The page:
The eighth annual Ink-n-Iron Festival is ready to invade Long Beach once more June 10-12. Held on the Queen Mary, the three-day music and arts festival features 138 tattoo booths and more than 40 bands. In addition to tats and tunes, there will also be cabaret shows, pole aerialists and a car show.

Aside from Coachella, no other Southern California three-day music festival has the impact and notoriety of Ink-n-Iron. Its international appeal stretches across 48 countries and 13 languages. Tattoo artists from as far as New Zealand and Germany and as close as Los Angeles and San Diego all congregate on the Queen Mary for three days to share in the ancient art of tattoos.

“This is a non-contrived event. It’s a business that has been built over a series of quality ideas strewn together with a common ideology,” Ink-n-Iron co-founder Trace Edwards shares. “You look at the landscape of Southern California three-day music festivals and the only other one that’s really viable is Coachella – and you’ve got to drive 200 miles into the desert.”

Edwards boasts that his festival, unlike Coachella, is a nine-ring circus of controlled chaos that is evenly matched in its talent across the board. There’s no disparity in each area.

For roughly 12 hours each day (except Sunday), anyone can roam the Queen Mary grounds and take in music by renowned rockers, Buzzcocks, the Sonics, Fishbone or many of the other bands rocking the three-day festival. If you need a break from the music and tattoos, there’s also a car show that features hundreds of hot rods. What’s special about the car show is the strict requirements to be eligible. Cars must be pre-1963 and must be custom, no stocks.

That type of attention to detail and desire to create a diversified event is what led Edwards to create Ink-n-Iron eight years ago. At first, it was simply a tattoo convention aboard the Queen Mary. Within two years, the format expanded to include bands. Today, it’s an international event that creates clamor among fans and tattoo artists alike.

“We try to keep some of the tattooists revolving at the same level of artistry, but [also get] new, fresh faces and new, fresh styles of tattoo work so that the show is always staying fresh and never stagnating,” Edwards continues. “The show has a five-year waiting list for tattooists, and vendors are sold out three years in advance. So there is a clamoring to be involved, God bless it, it is a very fortunate situation for the event to enjoy.”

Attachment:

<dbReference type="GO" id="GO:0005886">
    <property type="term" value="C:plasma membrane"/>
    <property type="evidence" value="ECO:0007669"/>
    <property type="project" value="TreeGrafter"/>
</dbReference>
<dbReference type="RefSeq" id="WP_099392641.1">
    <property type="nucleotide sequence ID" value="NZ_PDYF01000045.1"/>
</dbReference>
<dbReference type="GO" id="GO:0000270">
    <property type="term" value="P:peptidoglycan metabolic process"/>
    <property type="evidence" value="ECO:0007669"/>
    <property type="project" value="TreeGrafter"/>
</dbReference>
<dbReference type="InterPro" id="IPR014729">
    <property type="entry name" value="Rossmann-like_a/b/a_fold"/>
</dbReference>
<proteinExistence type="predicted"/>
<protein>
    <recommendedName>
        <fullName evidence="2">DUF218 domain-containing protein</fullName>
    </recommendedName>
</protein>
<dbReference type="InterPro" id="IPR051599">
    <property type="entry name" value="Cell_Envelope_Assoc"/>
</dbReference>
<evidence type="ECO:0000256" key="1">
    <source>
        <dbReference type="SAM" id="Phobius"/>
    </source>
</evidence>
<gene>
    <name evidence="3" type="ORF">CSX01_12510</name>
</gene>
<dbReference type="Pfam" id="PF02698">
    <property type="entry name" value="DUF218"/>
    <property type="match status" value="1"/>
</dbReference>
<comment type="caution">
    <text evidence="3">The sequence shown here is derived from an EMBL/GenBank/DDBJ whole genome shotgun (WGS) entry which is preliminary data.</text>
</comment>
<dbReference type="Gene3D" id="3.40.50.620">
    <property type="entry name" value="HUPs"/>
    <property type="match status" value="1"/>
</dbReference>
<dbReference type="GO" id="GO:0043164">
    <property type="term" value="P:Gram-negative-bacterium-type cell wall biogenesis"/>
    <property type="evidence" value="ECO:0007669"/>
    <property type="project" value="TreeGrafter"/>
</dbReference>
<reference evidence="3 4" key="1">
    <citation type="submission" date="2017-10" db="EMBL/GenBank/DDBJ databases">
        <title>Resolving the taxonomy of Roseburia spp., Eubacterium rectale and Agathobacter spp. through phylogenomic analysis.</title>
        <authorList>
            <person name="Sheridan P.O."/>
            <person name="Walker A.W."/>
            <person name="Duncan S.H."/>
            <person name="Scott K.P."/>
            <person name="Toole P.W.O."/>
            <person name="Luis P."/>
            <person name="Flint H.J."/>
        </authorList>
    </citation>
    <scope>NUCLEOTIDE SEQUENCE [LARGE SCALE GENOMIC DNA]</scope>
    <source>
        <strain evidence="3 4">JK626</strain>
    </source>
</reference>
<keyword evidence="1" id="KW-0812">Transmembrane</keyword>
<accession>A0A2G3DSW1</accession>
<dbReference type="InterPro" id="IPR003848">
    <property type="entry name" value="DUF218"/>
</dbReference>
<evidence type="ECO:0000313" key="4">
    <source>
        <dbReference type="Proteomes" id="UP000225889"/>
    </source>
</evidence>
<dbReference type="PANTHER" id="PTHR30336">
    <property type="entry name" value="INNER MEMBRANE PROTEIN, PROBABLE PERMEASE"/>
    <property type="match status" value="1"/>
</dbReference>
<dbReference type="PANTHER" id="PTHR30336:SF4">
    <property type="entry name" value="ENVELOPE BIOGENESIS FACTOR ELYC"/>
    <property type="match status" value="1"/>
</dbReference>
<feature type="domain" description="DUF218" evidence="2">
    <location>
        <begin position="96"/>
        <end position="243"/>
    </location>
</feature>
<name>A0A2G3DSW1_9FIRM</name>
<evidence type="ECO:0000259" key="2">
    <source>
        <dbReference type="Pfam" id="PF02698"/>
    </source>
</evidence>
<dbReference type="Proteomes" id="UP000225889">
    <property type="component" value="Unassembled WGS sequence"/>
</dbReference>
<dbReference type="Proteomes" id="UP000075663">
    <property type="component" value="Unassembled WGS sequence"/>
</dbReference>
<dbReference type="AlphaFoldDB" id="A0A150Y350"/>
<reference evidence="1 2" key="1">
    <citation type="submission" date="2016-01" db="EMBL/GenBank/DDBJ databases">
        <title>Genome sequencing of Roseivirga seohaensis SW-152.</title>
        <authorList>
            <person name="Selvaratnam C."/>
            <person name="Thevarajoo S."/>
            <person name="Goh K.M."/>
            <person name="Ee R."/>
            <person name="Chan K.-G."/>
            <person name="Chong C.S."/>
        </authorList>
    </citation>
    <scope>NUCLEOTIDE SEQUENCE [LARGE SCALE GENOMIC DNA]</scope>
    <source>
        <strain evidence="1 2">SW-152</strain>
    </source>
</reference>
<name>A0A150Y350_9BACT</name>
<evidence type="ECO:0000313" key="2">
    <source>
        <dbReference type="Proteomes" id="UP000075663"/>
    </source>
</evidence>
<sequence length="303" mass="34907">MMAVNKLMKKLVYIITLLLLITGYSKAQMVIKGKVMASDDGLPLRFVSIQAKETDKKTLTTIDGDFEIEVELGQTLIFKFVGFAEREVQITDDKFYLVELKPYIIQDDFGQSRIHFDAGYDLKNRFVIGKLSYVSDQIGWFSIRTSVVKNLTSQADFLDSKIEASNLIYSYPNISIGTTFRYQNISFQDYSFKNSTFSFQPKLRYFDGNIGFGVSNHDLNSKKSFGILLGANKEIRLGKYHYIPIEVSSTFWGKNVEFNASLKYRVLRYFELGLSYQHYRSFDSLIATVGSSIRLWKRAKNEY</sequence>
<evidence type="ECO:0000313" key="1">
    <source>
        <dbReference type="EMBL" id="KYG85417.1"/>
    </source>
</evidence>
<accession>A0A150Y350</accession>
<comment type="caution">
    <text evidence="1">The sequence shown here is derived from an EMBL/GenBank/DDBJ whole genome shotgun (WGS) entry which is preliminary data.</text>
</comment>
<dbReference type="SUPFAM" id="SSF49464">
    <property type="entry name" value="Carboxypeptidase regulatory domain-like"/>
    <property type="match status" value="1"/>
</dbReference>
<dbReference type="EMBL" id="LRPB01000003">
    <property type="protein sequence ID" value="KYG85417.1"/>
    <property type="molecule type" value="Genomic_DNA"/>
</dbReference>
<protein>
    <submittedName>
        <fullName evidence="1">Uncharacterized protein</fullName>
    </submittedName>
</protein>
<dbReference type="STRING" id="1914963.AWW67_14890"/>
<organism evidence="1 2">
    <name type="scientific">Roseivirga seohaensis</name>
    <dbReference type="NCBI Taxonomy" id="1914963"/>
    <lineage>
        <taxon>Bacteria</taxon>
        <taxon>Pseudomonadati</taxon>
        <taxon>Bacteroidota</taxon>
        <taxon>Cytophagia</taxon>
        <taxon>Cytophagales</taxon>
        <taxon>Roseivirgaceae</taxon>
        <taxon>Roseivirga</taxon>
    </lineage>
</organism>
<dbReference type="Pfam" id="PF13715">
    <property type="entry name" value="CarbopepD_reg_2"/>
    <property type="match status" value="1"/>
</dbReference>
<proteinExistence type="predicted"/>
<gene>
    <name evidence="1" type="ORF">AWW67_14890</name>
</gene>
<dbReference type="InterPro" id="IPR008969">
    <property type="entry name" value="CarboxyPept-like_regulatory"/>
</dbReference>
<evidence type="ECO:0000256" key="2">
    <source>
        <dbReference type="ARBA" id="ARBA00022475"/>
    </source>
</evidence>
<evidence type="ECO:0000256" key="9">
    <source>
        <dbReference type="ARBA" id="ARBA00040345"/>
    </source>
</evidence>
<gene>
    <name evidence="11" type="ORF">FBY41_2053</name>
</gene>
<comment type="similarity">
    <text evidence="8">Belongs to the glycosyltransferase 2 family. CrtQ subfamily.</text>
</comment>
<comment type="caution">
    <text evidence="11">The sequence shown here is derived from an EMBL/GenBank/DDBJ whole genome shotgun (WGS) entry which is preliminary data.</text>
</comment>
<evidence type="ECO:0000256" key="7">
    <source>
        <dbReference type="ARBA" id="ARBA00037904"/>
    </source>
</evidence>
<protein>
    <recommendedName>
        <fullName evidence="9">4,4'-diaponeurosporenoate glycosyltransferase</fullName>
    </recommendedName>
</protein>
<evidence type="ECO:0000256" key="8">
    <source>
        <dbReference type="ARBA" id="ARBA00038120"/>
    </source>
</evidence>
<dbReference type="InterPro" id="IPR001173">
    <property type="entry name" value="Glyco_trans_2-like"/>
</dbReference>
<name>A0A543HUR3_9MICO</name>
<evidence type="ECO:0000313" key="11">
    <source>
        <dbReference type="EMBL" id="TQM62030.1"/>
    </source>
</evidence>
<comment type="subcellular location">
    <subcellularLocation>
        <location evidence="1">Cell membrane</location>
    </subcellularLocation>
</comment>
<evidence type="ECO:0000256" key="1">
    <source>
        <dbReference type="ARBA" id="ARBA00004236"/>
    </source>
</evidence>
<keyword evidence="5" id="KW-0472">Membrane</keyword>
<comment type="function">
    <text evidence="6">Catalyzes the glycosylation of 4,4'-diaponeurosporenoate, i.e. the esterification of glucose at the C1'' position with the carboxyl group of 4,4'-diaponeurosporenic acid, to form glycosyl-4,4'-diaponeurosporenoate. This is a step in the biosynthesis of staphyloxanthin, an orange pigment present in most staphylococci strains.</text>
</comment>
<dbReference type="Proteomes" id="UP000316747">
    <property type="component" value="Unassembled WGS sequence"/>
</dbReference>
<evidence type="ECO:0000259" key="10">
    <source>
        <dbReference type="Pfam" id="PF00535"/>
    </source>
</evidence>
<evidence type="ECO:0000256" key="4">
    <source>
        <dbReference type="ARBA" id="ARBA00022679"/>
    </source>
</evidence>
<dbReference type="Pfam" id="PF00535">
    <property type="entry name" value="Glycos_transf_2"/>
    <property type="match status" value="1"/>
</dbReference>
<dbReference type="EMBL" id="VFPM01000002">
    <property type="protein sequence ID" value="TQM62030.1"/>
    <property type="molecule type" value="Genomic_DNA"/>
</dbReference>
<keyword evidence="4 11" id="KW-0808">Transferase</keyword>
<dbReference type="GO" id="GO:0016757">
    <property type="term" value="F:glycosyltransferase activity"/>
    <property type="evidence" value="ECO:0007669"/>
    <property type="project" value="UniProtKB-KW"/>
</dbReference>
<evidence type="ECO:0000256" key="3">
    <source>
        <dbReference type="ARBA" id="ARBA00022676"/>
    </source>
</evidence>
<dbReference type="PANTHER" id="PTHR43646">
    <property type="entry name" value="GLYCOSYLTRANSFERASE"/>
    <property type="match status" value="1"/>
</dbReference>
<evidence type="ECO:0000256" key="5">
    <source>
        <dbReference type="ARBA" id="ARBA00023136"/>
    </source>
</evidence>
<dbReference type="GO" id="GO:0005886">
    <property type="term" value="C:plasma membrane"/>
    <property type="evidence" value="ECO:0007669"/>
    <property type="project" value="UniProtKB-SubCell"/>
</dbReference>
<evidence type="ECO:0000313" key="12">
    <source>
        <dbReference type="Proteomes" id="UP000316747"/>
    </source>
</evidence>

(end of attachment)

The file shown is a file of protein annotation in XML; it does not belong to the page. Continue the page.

So why come to Ink-n-Iron when you can just head over to your neighborhood tattoo shop and get some ink done? Edwards pondered this same question when building his brand.

“The thing that differentiates our tattoo component from anyone else in North America is that out of 138 total tattoo booths, only 30 are from the West Coast. We as a business philosophy said long ago that how could we feel comfortable charging a local Southern California person admission to come see or get tattooed by an artist that they can drive to for the price of a tank of gas and have the same experience?”

The Queen Mary is still accepting online reservations if you’d like to stay aboard the ship. Just be careful with the drinking because there’s a wedding chapel aboard the ship and you can get married on the same day without travelling to Vegas to make the same mistake … I mean choice. There are other hotels in the area, but they’re pricey.

The best option is to take the metro train down and take the free shuttle called the Passport. Take the C shuttle from the last stop on the Metro Blue line, Pacific Avenue. Check the Metro timetable (mta.net) to see when the last train leaves.

The tattoo portion of the event ends by 10 p.m. each day. There are after-hours bands that will play throughout the weekend if you still have the energy for it. Each artist has a portfolio, and it’s stressed to check out an artist’s portfolio before booking an appointment.



Queen Mary is located at 1126 Queen’s Highway, Long Beach. For more information, visit ink-n-iron.com.